Big Tech platforms should be forced to publish a list of coronavirus misinformation being shared on their platforms so the full extent of the problem can be recognised, a new coalition of health and technology experts say.
Reset Australia, the local affiliate of the global initiative working to counter digital threats to democracy, called on politicians to introduce legislation to enforce a Big Tech ‘Live List’ to counter “rampant misinformation” in a letter on Monday.
Once a misleading post has received more than 1,000 cumulative impressions on Facebook, YouTube, Twitter, Instagram or other social media sites, it should be added to the ‘Live List’ which would be made available to government officials, researchers and journalists, the coalition argues.
“We know that misinformation, spread via platforms like Facebook, is hampering the efforts of Australian medical authorities … [but] we collectively understand very little about this misinformation and what kind of demographics are consuming it,” the letter read.
“The only people who currently enjoy a bird’s-eye view on the spread of COVID-19 misinformation are the Big Tech giants themselves.”
The letter was supported by the Immunisation Coalition, the Immunisation Foundation of Australia, Coronavax, and the Doherty Institute.
‘Misinformation costs lives’
Catherine Hughes, from the Immunisation Foundation of Australia, said it was crucial action was taken quickly because “misinformation costs lives”.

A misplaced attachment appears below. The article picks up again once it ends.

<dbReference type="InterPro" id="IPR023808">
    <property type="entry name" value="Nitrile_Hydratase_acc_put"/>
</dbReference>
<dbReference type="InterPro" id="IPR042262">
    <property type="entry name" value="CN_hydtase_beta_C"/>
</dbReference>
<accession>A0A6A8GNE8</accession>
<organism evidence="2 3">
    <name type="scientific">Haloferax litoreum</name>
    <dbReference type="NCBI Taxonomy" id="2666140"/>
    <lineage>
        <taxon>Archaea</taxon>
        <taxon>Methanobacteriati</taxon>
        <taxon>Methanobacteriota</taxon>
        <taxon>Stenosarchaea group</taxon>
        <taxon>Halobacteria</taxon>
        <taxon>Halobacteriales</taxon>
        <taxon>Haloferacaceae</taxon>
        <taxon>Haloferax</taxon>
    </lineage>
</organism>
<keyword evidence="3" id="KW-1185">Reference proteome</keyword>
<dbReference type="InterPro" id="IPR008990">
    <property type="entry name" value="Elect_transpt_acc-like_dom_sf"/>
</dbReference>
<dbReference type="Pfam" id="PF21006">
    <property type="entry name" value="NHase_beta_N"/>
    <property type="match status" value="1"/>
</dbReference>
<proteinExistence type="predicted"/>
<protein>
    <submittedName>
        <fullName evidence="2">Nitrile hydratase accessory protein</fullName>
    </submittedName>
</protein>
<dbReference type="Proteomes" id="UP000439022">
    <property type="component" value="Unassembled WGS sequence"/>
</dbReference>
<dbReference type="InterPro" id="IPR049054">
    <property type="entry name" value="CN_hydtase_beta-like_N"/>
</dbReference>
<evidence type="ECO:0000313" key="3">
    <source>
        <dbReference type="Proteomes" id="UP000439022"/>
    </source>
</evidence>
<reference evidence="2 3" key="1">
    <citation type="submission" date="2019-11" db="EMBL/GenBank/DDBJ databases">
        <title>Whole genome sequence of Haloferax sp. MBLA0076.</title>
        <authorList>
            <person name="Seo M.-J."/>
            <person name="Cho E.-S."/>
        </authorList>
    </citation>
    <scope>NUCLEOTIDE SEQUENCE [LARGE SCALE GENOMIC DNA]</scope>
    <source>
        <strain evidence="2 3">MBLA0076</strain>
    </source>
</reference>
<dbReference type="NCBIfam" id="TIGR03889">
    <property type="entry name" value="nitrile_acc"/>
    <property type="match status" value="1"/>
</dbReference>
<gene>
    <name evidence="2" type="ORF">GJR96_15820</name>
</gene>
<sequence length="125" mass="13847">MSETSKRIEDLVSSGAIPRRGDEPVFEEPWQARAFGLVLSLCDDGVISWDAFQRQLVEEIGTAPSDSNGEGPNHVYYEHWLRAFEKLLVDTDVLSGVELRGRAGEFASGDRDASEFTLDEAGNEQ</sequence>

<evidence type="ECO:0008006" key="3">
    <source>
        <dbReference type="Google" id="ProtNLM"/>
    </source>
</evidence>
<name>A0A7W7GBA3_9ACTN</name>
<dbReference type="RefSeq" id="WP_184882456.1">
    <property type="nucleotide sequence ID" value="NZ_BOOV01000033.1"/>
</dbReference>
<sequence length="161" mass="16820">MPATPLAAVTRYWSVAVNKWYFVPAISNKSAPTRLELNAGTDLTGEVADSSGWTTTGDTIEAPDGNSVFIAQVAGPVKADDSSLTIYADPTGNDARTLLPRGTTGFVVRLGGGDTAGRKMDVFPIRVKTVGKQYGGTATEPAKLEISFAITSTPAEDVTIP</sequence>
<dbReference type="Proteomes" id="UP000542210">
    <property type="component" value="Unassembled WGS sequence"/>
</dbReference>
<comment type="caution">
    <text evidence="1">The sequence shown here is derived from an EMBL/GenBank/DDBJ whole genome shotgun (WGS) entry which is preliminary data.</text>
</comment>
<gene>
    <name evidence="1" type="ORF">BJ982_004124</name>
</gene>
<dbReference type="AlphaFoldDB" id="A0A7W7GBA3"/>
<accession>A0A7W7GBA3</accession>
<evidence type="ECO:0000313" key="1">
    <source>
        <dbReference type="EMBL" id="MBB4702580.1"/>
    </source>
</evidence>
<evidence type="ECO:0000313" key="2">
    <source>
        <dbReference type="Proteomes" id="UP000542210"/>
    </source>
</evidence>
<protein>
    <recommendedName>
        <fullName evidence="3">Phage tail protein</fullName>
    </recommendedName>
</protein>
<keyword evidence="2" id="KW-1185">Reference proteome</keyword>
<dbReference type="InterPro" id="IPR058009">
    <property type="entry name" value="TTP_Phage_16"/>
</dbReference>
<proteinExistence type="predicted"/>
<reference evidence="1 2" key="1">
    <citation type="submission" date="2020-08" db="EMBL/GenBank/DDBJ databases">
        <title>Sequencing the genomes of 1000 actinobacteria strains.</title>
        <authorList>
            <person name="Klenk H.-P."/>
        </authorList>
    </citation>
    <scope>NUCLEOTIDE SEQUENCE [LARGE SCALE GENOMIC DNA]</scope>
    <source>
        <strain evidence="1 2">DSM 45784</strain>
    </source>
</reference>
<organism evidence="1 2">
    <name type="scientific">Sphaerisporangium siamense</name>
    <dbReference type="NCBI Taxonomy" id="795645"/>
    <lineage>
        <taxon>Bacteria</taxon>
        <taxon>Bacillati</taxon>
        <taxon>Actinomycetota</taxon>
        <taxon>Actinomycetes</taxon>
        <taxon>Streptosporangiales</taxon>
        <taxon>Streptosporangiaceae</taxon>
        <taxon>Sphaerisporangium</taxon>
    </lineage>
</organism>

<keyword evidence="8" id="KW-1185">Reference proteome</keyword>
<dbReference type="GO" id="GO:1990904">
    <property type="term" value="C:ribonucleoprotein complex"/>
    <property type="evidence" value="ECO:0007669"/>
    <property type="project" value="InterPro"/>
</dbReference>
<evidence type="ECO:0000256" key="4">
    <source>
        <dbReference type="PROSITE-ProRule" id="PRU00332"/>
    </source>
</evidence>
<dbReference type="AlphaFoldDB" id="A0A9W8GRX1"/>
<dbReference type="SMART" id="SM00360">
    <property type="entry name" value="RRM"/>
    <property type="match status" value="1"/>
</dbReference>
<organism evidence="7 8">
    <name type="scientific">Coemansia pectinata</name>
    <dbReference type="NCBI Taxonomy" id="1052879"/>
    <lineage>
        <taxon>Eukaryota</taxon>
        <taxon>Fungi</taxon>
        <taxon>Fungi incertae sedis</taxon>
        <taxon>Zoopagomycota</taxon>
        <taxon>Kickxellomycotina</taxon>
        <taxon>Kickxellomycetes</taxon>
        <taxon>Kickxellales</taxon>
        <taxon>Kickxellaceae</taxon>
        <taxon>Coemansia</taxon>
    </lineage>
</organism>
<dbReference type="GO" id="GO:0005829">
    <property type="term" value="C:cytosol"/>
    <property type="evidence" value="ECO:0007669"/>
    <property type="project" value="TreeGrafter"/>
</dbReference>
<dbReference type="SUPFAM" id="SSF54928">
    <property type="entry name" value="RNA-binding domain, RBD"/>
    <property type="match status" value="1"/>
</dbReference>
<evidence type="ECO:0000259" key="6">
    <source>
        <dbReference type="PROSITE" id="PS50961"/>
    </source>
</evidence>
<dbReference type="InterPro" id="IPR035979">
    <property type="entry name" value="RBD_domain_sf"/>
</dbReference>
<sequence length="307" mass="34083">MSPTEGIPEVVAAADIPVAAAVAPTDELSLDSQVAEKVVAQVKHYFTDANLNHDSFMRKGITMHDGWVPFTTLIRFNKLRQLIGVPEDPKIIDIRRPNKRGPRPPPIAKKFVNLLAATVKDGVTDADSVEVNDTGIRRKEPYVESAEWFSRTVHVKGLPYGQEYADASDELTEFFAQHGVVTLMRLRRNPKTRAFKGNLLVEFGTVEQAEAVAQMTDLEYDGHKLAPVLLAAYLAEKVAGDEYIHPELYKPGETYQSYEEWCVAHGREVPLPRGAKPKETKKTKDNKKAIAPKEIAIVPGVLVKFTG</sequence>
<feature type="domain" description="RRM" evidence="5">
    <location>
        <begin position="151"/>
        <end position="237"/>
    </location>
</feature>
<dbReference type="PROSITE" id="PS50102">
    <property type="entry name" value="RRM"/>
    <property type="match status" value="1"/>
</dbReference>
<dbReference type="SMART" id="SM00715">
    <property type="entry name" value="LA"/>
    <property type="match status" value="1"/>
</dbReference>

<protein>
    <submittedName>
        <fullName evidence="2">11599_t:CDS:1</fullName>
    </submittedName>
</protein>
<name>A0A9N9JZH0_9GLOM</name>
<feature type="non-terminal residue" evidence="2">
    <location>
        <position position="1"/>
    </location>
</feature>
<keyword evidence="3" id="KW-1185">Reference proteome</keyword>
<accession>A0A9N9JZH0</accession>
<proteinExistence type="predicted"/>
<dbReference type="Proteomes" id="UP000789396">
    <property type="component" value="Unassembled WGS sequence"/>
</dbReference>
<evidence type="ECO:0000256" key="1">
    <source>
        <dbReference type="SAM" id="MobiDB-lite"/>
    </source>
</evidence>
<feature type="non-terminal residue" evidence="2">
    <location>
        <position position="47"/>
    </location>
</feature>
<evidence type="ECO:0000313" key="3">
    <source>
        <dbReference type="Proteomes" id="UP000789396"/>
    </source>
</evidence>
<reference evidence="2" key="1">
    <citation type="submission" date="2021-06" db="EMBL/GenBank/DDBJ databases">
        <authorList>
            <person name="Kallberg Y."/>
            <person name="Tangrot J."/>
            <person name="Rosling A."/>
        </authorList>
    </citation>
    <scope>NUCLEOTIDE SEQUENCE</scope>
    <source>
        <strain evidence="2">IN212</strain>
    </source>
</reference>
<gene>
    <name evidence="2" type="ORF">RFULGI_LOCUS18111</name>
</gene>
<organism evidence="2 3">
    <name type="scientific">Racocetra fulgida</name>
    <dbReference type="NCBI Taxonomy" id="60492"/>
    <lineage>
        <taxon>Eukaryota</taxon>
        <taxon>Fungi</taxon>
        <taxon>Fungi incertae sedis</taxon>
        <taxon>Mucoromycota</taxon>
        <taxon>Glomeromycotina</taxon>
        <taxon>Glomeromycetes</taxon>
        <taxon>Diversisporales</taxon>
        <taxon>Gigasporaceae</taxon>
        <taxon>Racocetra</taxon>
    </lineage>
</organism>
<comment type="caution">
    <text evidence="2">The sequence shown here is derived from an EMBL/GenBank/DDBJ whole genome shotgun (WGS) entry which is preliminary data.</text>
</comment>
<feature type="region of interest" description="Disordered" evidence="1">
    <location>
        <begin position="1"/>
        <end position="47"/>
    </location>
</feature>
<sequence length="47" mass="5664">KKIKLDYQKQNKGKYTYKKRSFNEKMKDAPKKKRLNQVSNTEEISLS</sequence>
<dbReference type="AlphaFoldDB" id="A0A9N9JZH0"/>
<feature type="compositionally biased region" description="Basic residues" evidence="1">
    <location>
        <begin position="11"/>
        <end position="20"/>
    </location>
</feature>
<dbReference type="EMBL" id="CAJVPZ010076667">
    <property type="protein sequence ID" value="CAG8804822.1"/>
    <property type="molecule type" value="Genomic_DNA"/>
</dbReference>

“I’ve spoken with heartbroken parents who chose not to vaccinate their children after being scared by online misinformation, only to have their children die or suffer serious consequences from a vaccine-preventable disease,” said Ms Hughes, who lost her own son to whooping cough before he was old enough to be vaccinated against the disease.
“This misinformation flourishes on social media, where fear translates quickly into clicks and shares. It is vital COVID misinformation is able to be tracked, and not hidden, so experts have a chance at countering some of the most dangerous myths being perpetuated.”
The government has already called on tech and social media companies to come up with a voluntary code of conduct, to be administered by the Australian Communications Media Authority, which would provide a series of standardised responses for how the platforms deal with misinformation.
This could include adding a warning label, as Twitter previously employed with former US president Donald Trump in the aftermath of the election, or the removal of harmful posts.
In a policy paper published last year to guide the code development, ACMA said almost 50 per cent of Australians rely on digital news or social media as their main source of news, while nearly two-thirds said they had come across COVID-19 misinformation online.
The government recently came under fire for failing to publicly denounce Liberal backbencher Craig Kelly after he posted the results of a non-peer-reviewed study that found forcing children to wear face masks was akin to “child abuse” on Facebook.
Mr Kelly and Liberal colleague George Christensen have also previously called for a ban on anti-malaria medication hydroxychloroquine being used as a COVID-19 treatment to be overturned, despite widespread evidence that it is not effective.
At the time, acting prime minister Michael McCormack refused to condemn Mr Kelly for spreading misleading health information, instead stating: “Facts are sometimes contentious”.
Meanwhile, Labor’s health spokesperson Chris Bowen accused Mr Kelly of a “systemic and deliberate attempt to undermine” medical professionals.